Dempsey’s unusual interest in my Palestinian-support activity may have been motivated by her close relationship to the Pritzker family, owners of the Hyatt hotel chain and other enterprises and among the wealthiest supporters of the State of Israel. As president of the Chicago Public Library Board throughout the 1990s, Cindy Pritzker was a close backer and collaborator of many of Mary Dempsey’s projects (she was also rumored to have been among those in 1989 bringing behind-the-scenes pressure on then-Library Commissioner John Duff over the matter of the offending bibliography). Just as the Daley family and administration maintain very close ties to leading Jewish-Zionist figures in the Democratic Party (note Richard Daley’s heavy-handed support for Rahm Emmanuel in the spring 2002 congressional primary and Bill Daley’s recent chairing of a gala fundraiser for F. David Radler, publisher of the Sun-Times and chairman of the board of the Jerusalem Post), so the library administration has found ways to signal its support for Zionist causes. For example, the celebration of Elie Wiesel’s book “Night” (and of Elie Wiesel himself as icon) as the centerpiece of last spring’s “One Book, One Chicago” may not have been entirely innocent: it coincided with the launching of the Sharon government’s savage assault on the Palestinians in the West Bank, and Wiesel’s impending visit was heralded by a front-page interview in the Chicago Tribune Sunday magazine in which he duly denounced Arab terrorism. His celebrity appearance in the Harold Washington Library Center’s Winter Garden — for which local Zionist organizations reportedly bought up all the tickets the moment they went on sale — was nothing if not an open advertisement for Israel and Zionism.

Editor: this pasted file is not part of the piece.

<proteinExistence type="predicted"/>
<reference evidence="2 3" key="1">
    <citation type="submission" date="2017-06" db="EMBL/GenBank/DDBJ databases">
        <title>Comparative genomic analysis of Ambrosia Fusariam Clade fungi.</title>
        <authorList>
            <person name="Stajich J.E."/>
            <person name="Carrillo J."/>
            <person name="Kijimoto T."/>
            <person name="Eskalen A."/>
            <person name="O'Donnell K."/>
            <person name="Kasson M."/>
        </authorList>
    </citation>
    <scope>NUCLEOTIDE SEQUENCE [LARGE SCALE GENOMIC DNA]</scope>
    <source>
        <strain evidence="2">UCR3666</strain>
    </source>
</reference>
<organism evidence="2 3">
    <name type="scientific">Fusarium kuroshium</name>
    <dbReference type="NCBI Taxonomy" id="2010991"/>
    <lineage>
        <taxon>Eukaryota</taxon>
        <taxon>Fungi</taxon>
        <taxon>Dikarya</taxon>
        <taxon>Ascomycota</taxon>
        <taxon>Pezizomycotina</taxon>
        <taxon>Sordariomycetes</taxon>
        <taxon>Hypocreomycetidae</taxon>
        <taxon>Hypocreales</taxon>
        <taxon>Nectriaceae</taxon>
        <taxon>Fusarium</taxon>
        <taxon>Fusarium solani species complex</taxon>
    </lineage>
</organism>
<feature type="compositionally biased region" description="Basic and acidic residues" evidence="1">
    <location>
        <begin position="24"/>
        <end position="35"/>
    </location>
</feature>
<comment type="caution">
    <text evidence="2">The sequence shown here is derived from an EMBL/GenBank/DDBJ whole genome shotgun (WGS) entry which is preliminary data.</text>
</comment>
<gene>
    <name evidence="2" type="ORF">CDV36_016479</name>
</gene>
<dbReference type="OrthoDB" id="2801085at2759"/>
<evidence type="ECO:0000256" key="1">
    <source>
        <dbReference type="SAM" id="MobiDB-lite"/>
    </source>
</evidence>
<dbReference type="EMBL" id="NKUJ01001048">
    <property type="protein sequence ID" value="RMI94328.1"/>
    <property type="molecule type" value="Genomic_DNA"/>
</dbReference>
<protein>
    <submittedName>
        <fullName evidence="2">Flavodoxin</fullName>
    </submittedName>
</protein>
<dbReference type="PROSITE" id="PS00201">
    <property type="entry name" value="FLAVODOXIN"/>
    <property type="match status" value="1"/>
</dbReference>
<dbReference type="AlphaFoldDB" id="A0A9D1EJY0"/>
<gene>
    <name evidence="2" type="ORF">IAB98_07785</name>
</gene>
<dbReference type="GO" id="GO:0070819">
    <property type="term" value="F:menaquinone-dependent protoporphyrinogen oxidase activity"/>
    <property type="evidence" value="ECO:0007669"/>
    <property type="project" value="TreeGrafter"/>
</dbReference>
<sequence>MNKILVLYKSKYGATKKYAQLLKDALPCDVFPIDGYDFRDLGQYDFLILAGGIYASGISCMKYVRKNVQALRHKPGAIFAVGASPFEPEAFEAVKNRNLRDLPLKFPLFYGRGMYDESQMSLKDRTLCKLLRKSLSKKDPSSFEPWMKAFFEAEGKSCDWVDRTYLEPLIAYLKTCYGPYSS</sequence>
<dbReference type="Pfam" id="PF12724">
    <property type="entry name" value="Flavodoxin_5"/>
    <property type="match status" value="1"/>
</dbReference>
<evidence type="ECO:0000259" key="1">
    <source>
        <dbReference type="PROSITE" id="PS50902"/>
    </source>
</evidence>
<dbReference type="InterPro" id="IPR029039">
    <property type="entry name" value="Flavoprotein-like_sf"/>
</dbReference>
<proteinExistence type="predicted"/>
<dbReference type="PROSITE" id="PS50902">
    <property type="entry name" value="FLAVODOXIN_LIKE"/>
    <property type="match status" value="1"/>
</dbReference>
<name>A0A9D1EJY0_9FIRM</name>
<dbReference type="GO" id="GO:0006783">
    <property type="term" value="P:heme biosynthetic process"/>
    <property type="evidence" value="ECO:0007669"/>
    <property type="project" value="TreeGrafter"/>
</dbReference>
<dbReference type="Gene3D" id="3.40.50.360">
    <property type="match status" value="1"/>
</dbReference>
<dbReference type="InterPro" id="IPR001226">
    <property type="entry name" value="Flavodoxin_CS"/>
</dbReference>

So on that day last May, I took a day off and passed out a leaflet in front of the Harold Washington Library Center, taking Wiesel to task for his oft-repeated equation of criticism of Israel with anti-Semitism, and his having made a career out of using the Holocaust to build support for Israel and Zionism. Three separate times I was threatened with arrest by library security if I did not move to the next block north of the library (in front of Pritzker Park!). Apparently HWLC security had been ordered to thus threaten my First Amendment rights, but were obviously reluctant to do so, as I was on a public sidewalk and obstructing no one. I stood my ground, and in the end was cordially acknowledged by one of the top security supervisors and left alone to finish my solitary leafletting.

In the week before Wiesel’s visit my library “Society in Focus” series hosted Norman Finkelstein, author of the “Holocaust Industry” and other acclaimed books denouncing Zionist propaganda and practices. The announcement of Finkelstein’s upcoming forum prompted a special inquiry by a top administrative aide from Dempsey’s office (the same aide later reportedly oversaw the special security arrangements in the HWLC’s Winter Garden during Wiesel’s appearance there), who claimed unique authority to approve the text of the Finkelstein program announcement! During that month of May I also screened the recent documentary “Tragedy in the Holy Land” by independent Chicago film maker Denis Mueller, prompting a warning from the then-Assistant Commissioner Barbara Ford that my Society in Focus programs would soon have to be approved by a specially-appointed committee! That prophecy came to pass a month later when my new department head (replacing my retiring boss of twenty years) arrived in the Social Sciences & History Division announcing formation of a large departmental programing committee and brandishing an elaborate set of guidelines (drawn-up in consultation with Barbara Ford) to be fulfilled for any future Society in Focus events.